HORT410 - Vegetable Crops
Celery - Notes
Common name: Celery.
Latin name: Apium graveolens L. var dulce.
"graveolens" means strong scented; "dulce" means sweet.
Family name: Umbelliferae (Apiaceae) [Apiaceae Images].
Related species used as vegetables: carrot, parsnip and celeriac.
Diploid (2n = 22).
Harvested organ: petiole, eaten raw or cooked.
Origin Mediterranean and Eurasia.
Used as a medicinal herb by the Egyptians and Romans.
Brought to America in the 1600's by European settlers.
Celery history (TAMU).
Older varieties required blanching.
Modern cultivars are grown unblanched.
Usually grown as an annual from transplanted, greenhouse-raised seedlings.
Days to harvest maturity: 90 to 140 days after planting.
Major insect pests of celery in the Midwest:
Sources of information:
Davis, K.M., Grafius, E., Royer, T. Celery. In "Vegetable Insect Management With Emphasis on the Midwest", (ed. R. Foster, B. Flood), Meister Publishing Co., Willoughby, Ohio, pp. 127 - 138 (1995).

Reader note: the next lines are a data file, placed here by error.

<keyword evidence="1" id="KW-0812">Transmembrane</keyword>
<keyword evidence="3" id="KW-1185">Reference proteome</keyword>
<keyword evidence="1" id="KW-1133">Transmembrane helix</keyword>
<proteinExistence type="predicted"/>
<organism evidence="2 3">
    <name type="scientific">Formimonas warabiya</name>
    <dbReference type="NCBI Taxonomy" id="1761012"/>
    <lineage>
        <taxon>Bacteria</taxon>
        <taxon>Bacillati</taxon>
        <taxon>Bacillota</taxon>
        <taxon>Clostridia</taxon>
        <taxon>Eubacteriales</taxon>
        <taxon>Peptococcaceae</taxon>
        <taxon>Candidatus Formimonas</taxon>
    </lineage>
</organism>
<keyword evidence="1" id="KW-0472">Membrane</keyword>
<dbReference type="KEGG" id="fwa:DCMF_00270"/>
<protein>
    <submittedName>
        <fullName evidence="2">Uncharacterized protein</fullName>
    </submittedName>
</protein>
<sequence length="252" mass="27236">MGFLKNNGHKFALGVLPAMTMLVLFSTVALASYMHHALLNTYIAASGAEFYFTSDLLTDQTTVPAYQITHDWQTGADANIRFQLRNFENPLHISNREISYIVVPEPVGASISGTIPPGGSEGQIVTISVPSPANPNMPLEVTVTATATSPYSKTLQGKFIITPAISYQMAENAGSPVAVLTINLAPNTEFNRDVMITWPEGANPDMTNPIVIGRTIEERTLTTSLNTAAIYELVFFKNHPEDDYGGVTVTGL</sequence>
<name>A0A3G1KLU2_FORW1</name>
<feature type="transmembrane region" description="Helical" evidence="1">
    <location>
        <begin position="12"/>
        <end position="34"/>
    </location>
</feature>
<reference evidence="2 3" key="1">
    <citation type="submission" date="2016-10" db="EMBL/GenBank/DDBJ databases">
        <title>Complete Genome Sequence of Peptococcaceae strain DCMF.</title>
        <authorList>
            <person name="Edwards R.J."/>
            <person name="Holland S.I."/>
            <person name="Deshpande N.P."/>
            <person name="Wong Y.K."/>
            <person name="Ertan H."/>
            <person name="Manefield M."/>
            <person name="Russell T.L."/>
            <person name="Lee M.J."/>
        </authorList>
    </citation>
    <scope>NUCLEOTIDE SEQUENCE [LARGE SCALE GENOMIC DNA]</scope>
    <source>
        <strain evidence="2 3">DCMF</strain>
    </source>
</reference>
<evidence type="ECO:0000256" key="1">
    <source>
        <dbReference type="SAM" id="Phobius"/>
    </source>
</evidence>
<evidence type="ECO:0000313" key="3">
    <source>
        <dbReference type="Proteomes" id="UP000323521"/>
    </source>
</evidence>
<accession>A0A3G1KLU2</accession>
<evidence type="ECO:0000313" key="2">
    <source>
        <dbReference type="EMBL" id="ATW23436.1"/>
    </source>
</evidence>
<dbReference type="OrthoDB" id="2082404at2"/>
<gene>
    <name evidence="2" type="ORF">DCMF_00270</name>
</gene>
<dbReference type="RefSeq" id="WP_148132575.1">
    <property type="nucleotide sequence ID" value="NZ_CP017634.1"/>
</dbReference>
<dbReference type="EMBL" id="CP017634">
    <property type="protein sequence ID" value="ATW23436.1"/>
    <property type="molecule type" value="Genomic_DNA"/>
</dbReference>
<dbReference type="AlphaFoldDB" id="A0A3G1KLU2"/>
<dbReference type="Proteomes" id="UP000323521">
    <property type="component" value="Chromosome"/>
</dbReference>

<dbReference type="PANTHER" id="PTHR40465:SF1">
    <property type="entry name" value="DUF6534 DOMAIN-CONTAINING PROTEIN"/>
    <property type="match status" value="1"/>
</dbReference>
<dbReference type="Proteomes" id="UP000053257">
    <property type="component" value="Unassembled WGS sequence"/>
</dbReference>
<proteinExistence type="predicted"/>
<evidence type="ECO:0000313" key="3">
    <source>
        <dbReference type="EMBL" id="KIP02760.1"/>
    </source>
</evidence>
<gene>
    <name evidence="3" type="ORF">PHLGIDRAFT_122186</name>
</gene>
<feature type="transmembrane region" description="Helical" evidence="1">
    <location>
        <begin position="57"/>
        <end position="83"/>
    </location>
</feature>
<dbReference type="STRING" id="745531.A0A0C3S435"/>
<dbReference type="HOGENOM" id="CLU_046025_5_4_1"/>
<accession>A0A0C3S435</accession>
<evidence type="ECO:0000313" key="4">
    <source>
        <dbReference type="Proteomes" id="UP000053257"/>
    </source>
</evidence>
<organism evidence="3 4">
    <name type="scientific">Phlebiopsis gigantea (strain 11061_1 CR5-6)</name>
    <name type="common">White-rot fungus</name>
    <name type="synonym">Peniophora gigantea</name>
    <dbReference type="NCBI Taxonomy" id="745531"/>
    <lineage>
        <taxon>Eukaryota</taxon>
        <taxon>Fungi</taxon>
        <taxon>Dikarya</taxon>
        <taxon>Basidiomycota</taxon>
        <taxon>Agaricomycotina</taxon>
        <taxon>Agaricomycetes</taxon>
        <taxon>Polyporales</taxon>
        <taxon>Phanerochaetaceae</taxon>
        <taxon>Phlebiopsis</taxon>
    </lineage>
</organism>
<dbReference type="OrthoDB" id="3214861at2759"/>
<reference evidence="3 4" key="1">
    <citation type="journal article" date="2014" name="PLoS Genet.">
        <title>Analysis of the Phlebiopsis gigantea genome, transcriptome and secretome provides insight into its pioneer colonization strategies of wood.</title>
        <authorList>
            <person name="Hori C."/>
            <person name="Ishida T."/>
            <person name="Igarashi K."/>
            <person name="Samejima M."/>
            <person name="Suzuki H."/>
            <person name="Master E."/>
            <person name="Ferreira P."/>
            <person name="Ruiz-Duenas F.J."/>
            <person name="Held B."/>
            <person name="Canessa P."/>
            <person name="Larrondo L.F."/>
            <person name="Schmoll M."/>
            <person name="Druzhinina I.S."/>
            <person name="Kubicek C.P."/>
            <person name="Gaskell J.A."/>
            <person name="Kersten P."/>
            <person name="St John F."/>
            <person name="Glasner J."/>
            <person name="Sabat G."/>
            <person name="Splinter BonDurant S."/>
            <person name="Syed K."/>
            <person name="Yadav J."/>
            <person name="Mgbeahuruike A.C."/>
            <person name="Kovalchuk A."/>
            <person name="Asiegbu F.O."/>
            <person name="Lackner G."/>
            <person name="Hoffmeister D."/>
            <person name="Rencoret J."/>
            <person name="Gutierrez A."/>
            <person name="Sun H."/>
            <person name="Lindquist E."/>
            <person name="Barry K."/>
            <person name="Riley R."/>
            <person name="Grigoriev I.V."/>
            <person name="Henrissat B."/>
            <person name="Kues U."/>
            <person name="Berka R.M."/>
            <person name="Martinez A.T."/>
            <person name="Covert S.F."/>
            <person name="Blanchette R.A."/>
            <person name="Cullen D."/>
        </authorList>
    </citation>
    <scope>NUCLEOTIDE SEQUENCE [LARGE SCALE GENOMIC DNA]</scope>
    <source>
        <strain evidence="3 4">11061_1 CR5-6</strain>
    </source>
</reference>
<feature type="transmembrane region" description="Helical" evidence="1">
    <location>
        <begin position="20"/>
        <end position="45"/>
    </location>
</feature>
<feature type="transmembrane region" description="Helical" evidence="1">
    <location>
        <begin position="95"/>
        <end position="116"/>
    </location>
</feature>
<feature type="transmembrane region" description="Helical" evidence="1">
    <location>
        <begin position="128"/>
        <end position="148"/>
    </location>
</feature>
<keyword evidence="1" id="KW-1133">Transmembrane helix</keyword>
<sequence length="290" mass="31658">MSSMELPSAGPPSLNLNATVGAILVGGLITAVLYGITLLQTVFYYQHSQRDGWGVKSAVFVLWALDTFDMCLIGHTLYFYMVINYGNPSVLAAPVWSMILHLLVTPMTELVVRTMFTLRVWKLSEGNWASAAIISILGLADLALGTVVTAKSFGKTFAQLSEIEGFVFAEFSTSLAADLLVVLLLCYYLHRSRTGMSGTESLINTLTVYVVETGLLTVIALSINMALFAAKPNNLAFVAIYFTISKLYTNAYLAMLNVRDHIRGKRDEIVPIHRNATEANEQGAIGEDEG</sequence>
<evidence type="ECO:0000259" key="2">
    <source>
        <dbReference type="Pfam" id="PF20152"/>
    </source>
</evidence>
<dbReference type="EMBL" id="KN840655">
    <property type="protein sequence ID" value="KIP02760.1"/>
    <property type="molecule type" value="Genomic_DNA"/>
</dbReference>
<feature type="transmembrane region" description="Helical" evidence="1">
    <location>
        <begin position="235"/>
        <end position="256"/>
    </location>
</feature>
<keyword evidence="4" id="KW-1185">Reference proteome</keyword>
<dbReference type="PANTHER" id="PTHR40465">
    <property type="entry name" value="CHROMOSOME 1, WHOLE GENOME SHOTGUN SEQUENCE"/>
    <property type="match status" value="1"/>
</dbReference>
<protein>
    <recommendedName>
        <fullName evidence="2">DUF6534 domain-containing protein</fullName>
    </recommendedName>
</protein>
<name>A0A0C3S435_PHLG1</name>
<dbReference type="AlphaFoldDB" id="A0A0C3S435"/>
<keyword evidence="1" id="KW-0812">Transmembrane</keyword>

Nonnecke, I.L. "Vegetable Production", Van Nostrand Reinhold, NY (1989).
Phillips, R., Rix, M. "The Random House Book of Vegetables", Random House, NY (1993).
Maynard, D.N. Celery. In "The Software Toolworks Multimedia Encyclopedia", Version 1.5, Grolier, Inc. (1992).
Quiros, C.F. Celery, Apium graveolens L. In "Genetic Improvement of Vegetable Crops", (ed. G. Kalloo, B.O. Bergh), Pergamon Press, Oxford, U.K., pp. 523-534 (1993).
Kadam, S.S., Salunkhe, D.K. Celery and other salad vegetables. In "Handbook of Vegetable Science and Technology: Production, Composition, Storage, and Processing", (ed. D.K. Salunkhe, S.S. Kadam), Marcel Dekker, Inc., NY, pp. 523 - 532 (1998).